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If I create an object that implements Runnable, and I start a thread with it...

ArrayList<Thread> threadlist = new ArrayList<Thread>();
  MergeThread mmt = new MergeThread();
  Thread t = new Thread(mmt);

Thread t = threadlist.get(0);

At this point is mmt guaranteed to exist or could it have gone away if garbage collection got it.

What I am asking is if the Thread object holds on to the Runnable class after the thread has ended.

edit: there's a mistake in the above it should say threadlist.add(t);

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As far as I know, once the thread has ended, the object is out of scope, unless another object is making a reference to it. –  Barranka Jun 4 '12 at 21:51
The code doesn't seem valid since there is no t inscope where you do t.join(). –  aioobe Jun 4 '12 at 22:22

3 Answers 3

up vote 3 down vote accepted

From the source of the Thread class:

 * This method is called by the system to give a Thread
 * a chance to clean up before it actually exits.
private void exit() {
if (group != null) {
    group = null;
/* Aggressively null out all reference fields: see bug 4006245 */
target = null;
/* Speed the release of some of these resources */
    threadLocals = null;
    inheritableThreadLocals = null;
    inheritedAccessControlContext = null;
    blocker = null;
    uncaughtExceptionHandler = null;

So the system calls Thread#exit() and the reference to target (which is a runnable the thread is running) is released.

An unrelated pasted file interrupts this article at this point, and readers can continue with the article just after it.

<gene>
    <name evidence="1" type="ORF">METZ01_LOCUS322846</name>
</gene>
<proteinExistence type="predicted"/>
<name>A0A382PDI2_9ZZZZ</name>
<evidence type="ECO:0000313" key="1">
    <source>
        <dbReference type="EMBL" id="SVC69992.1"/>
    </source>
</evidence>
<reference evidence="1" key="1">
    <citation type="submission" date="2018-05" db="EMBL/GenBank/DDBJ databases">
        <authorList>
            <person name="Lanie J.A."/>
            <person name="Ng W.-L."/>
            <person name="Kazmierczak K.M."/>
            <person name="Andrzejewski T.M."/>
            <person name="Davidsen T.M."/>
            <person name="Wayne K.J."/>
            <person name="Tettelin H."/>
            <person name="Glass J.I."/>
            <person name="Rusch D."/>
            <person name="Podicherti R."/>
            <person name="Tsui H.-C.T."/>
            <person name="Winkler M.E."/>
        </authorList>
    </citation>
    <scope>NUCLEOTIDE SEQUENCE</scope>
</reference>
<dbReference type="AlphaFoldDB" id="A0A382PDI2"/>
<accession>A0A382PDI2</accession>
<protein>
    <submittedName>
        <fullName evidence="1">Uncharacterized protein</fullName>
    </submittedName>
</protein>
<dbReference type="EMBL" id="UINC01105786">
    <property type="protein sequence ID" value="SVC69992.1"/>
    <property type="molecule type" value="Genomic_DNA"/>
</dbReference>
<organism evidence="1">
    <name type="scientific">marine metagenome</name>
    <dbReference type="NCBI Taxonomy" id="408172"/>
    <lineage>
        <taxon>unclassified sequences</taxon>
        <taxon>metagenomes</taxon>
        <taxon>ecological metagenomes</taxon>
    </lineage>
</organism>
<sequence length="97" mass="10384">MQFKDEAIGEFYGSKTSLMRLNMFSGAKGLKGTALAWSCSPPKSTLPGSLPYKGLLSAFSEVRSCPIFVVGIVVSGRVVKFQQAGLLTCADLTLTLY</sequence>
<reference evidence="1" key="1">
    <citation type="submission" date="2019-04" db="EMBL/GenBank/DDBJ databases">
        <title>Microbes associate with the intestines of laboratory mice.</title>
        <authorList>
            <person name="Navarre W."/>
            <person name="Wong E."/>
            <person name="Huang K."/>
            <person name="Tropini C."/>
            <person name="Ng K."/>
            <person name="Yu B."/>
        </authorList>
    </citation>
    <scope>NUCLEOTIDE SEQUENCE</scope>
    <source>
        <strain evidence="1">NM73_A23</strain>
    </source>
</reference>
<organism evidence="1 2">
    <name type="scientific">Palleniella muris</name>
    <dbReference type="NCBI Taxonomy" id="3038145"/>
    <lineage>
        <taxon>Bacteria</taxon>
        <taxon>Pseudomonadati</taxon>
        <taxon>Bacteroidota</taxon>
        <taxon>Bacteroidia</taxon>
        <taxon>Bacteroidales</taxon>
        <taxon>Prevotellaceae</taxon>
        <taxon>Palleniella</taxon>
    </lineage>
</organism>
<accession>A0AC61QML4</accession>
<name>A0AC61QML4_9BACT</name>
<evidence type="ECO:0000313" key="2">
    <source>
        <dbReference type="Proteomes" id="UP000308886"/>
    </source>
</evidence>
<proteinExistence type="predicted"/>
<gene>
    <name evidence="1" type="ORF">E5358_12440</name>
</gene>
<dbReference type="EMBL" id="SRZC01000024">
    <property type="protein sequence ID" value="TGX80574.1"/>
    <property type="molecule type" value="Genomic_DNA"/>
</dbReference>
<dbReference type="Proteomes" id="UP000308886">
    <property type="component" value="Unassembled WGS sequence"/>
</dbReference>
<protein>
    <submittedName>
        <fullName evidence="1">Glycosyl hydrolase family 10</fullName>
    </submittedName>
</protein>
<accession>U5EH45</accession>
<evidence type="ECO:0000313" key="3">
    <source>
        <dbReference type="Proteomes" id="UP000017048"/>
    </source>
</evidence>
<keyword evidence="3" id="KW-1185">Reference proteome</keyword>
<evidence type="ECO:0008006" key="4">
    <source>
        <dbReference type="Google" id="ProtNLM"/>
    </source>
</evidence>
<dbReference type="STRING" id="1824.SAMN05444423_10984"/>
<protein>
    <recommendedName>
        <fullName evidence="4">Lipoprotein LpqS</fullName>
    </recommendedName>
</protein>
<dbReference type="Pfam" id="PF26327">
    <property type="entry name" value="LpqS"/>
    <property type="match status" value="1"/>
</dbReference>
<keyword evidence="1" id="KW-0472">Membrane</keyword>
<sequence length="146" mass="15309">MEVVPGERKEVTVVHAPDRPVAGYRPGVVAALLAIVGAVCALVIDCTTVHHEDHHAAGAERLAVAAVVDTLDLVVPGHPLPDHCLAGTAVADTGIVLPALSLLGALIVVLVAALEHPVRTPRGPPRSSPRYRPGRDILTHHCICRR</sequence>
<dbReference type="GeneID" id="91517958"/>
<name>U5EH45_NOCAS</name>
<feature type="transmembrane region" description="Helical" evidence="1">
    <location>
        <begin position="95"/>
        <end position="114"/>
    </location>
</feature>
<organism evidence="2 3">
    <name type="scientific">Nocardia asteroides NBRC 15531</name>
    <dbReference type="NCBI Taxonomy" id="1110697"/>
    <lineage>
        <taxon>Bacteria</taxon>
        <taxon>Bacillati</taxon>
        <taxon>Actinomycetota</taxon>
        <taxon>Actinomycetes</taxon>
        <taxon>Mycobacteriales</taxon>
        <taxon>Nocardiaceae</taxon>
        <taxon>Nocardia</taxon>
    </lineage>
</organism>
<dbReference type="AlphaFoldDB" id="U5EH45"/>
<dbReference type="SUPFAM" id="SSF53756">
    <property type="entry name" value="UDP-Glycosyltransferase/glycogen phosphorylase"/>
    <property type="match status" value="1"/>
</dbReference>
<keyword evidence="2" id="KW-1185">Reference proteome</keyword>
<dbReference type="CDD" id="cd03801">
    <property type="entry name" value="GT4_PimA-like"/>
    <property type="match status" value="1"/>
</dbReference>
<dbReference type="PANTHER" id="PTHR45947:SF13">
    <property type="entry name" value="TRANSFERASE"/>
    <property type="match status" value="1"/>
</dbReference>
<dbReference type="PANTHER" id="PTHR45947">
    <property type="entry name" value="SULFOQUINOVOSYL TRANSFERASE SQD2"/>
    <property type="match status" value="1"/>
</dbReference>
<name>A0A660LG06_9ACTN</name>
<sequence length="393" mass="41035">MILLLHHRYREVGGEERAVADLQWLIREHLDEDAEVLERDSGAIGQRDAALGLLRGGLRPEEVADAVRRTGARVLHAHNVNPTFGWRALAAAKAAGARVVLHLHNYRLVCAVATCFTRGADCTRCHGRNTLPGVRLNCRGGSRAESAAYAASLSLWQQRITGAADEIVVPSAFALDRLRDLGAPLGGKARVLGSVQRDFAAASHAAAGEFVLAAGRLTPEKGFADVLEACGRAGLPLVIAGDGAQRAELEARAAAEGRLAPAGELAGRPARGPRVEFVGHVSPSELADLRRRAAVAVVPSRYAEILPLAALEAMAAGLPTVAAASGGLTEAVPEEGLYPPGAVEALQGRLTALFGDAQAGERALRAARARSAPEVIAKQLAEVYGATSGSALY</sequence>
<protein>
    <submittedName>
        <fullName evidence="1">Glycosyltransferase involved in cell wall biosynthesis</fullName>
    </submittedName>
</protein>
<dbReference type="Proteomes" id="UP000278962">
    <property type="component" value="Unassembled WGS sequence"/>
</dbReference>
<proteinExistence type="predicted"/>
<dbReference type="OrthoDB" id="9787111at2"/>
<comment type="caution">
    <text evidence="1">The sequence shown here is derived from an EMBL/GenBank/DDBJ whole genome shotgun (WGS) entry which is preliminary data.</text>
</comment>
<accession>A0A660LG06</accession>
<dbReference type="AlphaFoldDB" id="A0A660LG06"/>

There is also a bug report #4006245 on bugs.sun.com that refers to clearing the target reference.

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Private methods of some implementation of the class does not really give an authoritative answer... –  aioobe Jun 4 '12 at 21:56
It's not some implementation. Is's the OpenJDK, which is a base for Sun/Oracle implementation. So I think it is authoritative to some extent. Of course, looking up something like this in a official specification would be better. –  npe Jun 4 '12 at 21:59
Added a link to en entry in bugs database that the source code refers to. –  npe Jun 4 '12 at 22:03
Code is always a good authority, certainly better than documentation :-) That's what I was looking for. The Thread object DOES give up its reference to the runnable object. –  stu Jun 5 '12 at 0:35

mmt is added to threadList so it will not be garbage collected as long as threadList itself is reachable and still holds it, which is still the case on the last line of your code example, whether your first t (in the middle block) still holds a reference to it or not.

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no, mmt is not added the Thread object is added, and the thread object is constructed with mmt. It's not obvious if mmt is held internally to the Thread object after the thread ends. –  stu Jun 5 '12 at 0:34
@stu uuuh... no: threadlist.add(mmt) is adding mmt to your list. I think there is something you misunderstand here, or the code you show is not what you mean. –  assylias Jun 5 '12 at 8:32
my mistake, there was a typo, I have corrected it. The program wouldn't compile the other way. –  stu Jun 6 '12 at 11:35
@stu if MergeThread extends Thread then the code should compile. The question (and answer) is now obviously completely different. –  assylias Jun 6 '12 at 11:43
@stu Actually, even after that correction, I still don't understand your question: the thread class does not provide a getter to access the Runnable object passed to the constructor. So whether it has been nullified or not makes no difference: you can't access it anyway... –  assylias Jun 6 '12 at 11:50

The code you posted is not really clear to me. However, regarding

At this point is mmt guaranteed to exist or could it have gone away if garbage collection got it.

I can say the following: If you can still get hold of it, the garbage collector won't reclaim the object (and if you can't get hold of it, there's no point in worrying if the object has been GC'd or not).

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